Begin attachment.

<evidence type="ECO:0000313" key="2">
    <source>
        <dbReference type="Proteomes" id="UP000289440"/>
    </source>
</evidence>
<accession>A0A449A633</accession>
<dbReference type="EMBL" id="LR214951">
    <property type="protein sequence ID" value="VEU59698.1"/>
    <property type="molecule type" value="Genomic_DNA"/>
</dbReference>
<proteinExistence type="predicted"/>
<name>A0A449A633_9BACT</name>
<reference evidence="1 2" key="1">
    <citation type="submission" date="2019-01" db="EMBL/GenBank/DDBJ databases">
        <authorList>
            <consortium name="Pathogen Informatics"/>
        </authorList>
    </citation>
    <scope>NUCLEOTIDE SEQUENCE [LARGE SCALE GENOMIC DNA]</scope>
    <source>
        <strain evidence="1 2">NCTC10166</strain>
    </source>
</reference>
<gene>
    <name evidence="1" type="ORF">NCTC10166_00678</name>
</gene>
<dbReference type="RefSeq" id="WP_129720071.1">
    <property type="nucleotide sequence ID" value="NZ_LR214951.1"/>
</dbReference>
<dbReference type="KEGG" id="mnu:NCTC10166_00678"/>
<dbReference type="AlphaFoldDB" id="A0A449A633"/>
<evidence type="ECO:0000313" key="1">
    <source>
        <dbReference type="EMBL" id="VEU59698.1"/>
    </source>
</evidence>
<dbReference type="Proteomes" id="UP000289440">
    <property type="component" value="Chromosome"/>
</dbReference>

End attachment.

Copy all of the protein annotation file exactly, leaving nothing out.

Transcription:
<evidence type="ECO:0000313" key="2">
    <source>
        <dbReference type="Proteomes" id="UP000289440"/>
    </source>
</evidence>
<accession>A0A449A633</accession>
<dbReference type="EMBL" id="LR214951">
    <property type="protein sequence ID" value="VEU59698.1"/>
    <property type="molecule type" value="Genomic_DNA"/>
</dbReference>
<proteinExistence type="predicted"/>
<name>A0A449A633_9BACT</name>
<reference evidence="1 2" key="1">
    <citation type="submission" date="2019-01" db="EMBL/GenBank/DDBJ databases">
        <authorList>
            <consortium name="Pathogen Informatics"/>
        </authorList>
    </citation>
    <scope>NUCLEOTIDE SEQUENCE [LARGE SCALE GENOMIC DNA]</scope>
    <source>
        <strain evidence="1 2">NCTC10166</strain>
    </source>
</reference>
<gene>
    <name evidence="1" type="ORF">NCTC10166_00678</name>
</gene>
<dbReference type="RefSeq" id="WP_129720071.1">
    <property type="nucleotide sequence ID" value="NZ_LR214951.1"/>
</dbReference>
<dbReference type="KEGG" id="mnu:NCTC10166_00678"/>
<dbReference type="AlphaFoldDB" id="A0A449A633"/>
<evidence type="ECO:0000313" key="1">
    <source>
        <dbReference type="EMBL" id="VEU59698.1"/>
    </source>
</evidence>
<dbReference type="Proteomes" id="UP000289440">
    <property type="component" value="Chromosome"/>
</dbReference>